What's the case? A step by step guide to figuring it out

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If you ask students who are learning German the question „What is the hardest part about learning German”, many of them will say (without hesitation) “The cases!” A simple way to describe the cases is, that they demonstrate the relationship between nouns or pronouns in a sentence. Unfortunately, there are other elements in a sentence that trigger certain cases, (e.g. prepositions), but many times, examining the relationship between the nouns helps us identify the cases. So, let’s break it down. Take this sentence for example:

                                         “The father gives his son a present.” 

 How do we know what noun is what case?

Step 1: Identify subject, direct object, and indirect object. 

To identify the subject, ask yourself: Who (or what) is doing something in this sentence? Who is acting or who is “verbing”. In the above example, it is “the father.” The father is the subject, so he will be in the nominative case. The subject is always in the nominative case.

To identify the direct object, ask yourself two questions: First, ask “what is the subject doing?” In the above example, the answer is “he gives”. The second question is “what does he give?”. The answer is “a present”. Because “the present” is the object in this sentence that is being “verbed” (here: given), it is the direct object, hence, the accusative.

To identify the indirect object, ask yourself “to whom is the subject (father) giving the direct object (the gift)? “ The answer is “to his son”. The son is the indirect object, hence, the dative.

This sentence does not have a noun in the genitive (the “of the” case).

Step 2: Know your genders.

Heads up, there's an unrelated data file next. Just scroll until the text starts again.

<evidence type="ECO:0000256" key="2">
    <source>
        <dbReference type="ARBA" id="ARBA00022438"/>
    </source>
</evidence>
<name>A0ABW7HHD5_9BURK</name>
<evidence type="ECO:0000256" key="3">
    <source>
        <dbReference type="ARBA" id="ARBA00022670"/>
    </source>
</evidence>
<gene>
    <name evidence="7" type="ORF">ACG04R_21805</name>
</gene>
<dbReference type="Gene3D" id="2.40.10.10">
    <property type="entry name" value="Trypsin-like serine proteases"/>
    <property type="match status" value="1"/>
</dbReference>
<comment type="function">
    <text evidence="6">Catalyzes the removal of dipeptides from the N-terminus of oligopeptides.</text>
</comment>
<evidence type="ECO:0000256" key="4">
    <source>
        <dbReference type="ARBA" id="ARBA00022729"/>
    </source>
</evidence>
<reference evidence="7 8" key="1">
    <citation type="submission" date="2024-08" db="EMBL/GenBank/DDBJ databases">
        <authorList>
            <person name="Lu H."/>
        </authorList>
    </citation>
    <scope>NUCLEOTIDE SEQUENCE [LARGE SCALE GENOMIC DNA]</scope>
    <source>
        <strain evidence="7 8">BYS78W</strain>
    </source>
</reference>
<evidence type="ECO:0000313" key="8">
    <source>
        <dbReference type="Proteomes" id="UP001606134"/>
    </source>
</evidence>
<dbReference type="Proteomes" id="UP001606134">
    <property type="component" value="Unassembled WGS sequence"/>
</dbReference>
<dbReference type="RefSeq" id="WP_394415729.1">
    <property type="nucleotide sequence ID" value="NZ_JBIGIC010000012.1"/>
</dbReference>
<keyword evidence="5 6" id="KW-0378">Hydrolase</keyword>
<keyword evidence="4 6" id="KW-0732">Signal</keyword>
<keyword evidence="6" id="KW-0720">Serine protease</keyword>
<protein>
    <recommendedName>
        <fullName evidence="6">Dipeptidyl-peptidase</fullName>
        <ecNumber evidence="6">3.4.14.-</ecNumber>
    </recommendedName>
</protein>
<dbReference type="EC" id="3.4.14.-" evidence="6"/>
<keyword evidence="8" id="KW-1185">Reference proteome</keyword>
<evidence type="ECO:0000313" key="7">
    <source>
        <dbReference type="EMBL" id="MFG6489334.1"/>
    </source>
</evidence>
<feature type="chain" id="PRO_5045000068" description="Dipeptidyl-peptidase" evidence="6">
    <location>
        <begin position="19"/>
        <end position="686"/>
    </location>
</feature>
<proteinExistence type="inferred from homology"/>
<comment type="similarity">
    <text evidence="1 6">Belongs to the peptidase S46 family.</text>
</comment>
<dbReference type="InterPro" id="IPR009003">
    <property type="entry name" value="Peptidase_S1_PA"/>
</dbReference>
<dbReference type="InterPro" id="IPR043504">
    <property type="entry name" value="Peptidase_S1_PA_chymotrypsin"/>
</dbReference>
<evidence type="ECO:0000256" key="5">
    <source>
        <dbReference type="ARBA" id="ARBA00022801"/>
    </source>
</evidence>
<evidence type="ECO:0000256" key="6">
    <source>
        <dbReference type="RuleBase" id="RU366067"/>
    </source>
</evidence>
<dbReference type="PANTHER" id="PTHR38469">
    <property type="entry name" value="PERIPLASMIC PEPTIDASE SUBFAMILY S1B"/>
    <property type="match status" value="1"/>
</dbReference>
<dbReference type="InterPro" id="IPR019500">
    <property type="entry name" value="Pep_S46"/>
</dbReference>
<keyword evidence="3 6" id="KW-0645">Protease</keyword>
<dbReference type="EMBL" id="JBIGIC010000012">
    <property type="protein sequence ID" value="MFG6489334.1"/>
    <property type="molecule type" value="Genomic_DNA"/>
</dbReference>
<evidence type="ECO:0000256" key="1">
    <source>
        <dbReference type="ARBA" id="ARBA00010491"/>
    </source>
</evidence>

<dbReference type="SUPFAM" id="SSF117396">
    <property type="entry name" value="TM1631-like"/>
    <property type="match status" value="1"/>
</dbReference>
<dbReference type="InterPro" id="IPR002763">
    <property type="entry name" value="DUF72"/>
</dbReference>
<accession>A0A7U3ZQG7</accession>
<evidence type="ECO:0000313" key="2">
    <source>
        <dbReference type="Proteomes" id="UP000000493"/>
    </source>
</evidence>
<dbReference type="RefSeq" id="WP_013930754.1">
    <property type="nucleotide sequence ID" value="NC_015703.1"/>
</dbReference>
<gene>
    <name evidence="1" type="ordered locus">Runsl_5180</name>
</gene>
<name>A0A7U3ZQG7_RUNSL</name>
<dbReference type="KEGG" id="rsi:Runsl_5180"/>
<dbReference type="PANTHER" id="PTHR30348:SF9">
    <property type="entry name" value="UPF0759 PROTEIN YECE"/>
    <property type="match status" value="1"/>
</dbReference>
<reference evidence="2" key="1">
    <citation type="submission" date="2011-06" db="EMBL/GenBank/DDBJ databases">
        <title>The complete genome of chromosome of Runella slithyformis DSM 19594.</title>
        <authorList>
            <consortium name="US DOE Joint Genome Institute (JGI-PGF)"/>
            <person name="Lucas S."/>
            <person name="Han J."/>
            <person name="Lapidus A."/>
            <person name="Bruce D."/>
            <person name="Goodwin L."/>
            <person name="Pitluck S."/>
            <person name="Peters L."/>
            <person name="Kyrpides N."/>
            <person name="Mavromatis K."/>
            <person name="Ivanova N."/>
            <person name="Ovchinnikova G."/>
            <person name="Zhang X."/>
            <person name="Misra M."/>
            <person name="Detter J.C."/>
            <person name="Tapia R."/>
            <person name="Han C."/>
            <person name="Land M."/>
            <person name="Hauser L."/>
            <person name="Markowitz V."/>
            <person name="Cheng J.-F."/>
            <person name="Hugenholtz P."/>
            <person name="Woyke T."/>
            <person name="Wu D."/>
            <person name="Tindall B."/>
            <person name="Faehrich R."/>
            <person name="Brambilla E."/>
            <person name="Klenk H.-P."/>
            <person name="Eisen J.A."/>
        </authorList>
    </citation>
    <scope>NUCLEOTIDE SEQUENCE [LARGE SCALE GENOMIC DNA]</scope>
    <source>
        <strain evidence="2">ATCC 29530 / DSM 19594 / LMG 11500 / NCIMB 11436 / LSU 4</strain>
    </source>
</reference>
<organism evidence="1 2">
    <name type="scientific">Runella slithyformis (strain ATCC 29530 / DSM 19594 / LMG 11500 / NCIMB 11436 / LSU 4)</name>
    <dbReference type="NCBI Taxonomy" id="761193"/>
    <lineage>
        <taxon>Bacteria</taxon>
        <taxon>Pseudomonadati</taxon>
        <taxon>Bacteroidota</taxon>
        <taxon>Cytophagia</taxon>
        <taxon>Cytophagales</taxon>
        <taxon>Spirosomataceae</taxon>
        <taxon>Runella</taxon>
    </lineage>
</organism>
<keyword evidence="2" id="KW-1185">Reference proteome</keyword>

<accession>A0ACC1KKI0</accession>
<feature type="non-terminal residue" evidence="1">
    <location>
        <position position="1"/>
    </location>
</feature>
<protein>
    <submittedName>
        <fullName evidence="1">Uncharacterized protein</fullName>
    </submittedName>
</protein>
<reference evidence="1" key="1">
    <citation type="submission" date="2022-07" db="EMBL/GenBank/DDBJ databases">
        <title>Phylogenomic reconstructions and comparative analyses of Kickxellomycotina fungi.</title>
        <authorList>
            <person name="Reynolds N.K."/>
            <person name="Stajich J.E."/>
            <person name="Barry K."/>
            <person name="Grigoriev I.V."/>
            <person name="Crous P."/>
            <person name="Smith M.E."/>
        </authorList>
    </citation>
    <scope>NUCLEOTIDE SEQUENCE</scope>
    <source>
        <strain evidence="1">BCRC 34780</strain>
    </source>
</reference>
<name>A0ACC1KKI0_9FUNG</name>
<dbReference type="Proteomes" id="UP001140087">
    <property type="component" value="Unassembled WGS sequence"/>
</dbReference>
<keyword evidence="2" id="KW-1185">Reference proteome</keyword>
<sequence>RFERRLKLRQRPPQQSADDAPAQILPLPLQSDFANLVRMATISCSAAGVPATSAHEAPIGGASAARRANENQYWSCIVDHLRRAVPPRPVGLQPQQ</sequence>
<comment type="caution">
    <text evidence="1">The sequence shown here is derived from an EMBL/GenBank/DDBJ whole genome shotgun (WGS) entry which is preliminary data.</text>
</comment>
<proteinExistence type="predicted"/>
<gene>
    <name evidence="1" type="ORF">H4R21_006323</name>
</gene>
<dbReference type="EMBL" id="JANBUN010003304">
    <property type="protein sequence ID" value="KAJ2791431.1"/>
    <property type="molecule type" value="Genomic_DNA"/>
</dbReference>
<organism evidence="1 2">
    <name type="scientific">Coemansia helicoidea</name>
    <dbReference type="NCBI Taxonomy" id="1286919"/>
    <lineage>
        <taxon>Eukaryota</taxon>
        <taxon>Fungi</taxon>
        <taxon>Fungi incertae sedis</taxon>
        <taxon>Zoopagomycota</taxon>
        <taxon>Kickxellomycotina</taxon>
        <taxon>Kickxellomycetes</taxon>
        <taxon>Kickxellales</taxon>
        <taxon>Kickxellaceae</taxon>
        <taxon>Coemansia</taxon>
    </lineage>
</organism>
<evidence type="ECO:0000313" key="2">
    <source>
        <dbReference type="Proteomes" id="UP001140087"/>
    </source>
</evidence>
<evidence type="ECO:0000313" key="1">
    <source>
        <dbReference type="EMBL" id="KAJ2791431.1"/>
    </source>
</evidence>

Intimately connected to the cases are the genders of the nouns, as they dictate what articles to use and how they change. The best way to learn the genders? By heart. When you learn vocabulary, always learn genders (as well as their plural spelling). There are some rules, too, which are helpful to know, but it’s hard to memorize them all, and exceptions exist.

There are three nouns in the above sentence: The father, his son, and a present. “father” is a masculine noun (der/ein Vater), “son” is also a masculine noun (der/ein” Sohn), and “gift” is a neutral noun (das/ein Geschenk).

Step 3: Pay attention to the articles.

Both in English and German, there are different articles and determiners, and the way we use them is very similar. You can eat “the” apple, “an” apple, “your” apple, or “no” apple. In the above example, notice that each noun comes with a different article: “The” father, “his” son and “a” present. This is important. The context and the meaning of the sentence change when we change the articles. Try to think about the context of these two sentences: “A father gives no son the present”, or “My father gives my son no present.” It is important to pay close attention to the article used (or desired). Each article changes differently as it is used in the various cases, and this is where the charts come in handy. We need to know how the definite article changes in each case, how the indefinite article changes in each case, how the possessive article changes in each case, and so on. Memorizing these changes is hard in the beginning, but the more you practice them in action (such as the sentence), the right article will come faster and more intuitively.

Step 4: Put it all together. 

Now that we have determined the gender and case of each noun, we can try to translate the sentence. “the father”, is a masculine noun, using a definite article, in the nominative (because it is the subject), hence, it is “der Vater”. “his son” is also a masculine noun, using a possessive article, but it is the indirect object, so it is in the dative: “seinem Sohn”. “a gift” is a neutral noun, using an indefinite article, and is the accusative (direct object): “ein Geschenk”.

Another part that might be confusing is word order. In regular word order, if all nouns appear in full (article + noun) and are not replaced by a pronoun (for example: “He gives”, or “The father gives him”, or “gives it”), then the indirect object usually comes before the direct object, which feels a bit counterintuitive, but it’s not so different in English. (Careful: this changes when we use pronouns!)

So, to put it all together, the example sentence is subject, then indirect object, and then the direct object. The complete sentence is:  

                                     Der Vater gibt seinem Sohn ein Geschenk. 

Mar 2, 2021, 20:52 PM by CORE Team
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